• Next, we’ll describe what our method should do by using it blocks
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  describe "#percentage_read" do
    it "finds the number of read books in a list" do
    end

    it "finds the number of unread books in a list" do
    end

    it "calculates a percentage when given two values" do
    end

    it "calculates the percentage of books read in a list" do
    end
  end
  • Now we need to add some data – but not too much! We only want enough data to test the functionality of our method. Let’s create a list with two books, one marked read and the other not marked read. We’ll add this before our describe and it blocks:
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  let(:list) { ReadingList.create!(title: "Vaidehi's List" }
  let(:book1) { list.books.build(title: "A Game Of Thrones", read: true) }
  let(:book2) { list.books.build(title: "A Storm Of Swords", read: false) }

Wait, what’s that let doing in there? The answer is: something magical! It creates an instance of ReadingList and makes a reference to it called list, which is then accessible to us in each of our it blocks. The let syntax is an alternative to creating local variables inside every single one of our it blocks.

  • Finally, we’ll add some expectations for our model’s behavior when each method is called. Our finished test suite now looks like this:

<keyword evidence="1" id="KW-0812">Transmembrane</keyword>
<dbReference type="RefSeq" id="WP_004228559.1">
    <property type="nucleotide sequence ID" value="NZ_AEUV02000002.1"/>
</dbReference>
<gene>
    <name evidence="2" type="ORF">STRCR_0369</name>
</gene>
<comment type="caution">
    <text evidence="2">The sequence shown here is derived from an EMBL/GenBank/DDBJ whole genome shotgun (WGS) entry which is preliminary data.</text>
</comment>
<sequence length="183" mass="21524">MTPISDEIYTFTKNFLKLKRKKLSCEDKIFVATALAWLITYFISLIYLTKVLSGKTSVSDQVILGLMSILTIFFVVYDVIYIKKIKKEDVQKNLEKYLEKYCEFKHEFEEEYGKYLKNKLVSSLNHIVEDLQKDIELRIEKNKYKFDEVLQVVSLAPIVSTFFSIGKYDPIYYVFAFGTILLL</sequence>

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RSpec.describe ReadingList, :type => :model do
  let(:list) { ReadingList.create!(title: "Vaidehi's List" }
  let(:book1) { list.books.build(title: "A Game Of Thrones", read: true) }
  let(:book2) { list.books.build(title: "A Storm Of Swords", read: false) }

  describe "#percentage_read" do
    it "finds the number of read books in a list" do
      expect(list.books_read).to eq(1)
    end

    it "finds the number of unread books in a list" do
      expect(list.books_unread).to eq(1)
    end

    it "calculates a percentage when given two values" do
      expect(list.calculate_percentage(3.0, 4.0)).to eq(75.00)
    end

    it "calculates the percentage of books read in a list" do
      expect(list.percentage_read).to eq(50.00)
    end
  end
end

Each one of our tests is just a single line, specifying our exact expectations! Pretty awesome, right? This makes for relatively DRY code, which is pretty easy to understand.

Testing Your Assumptions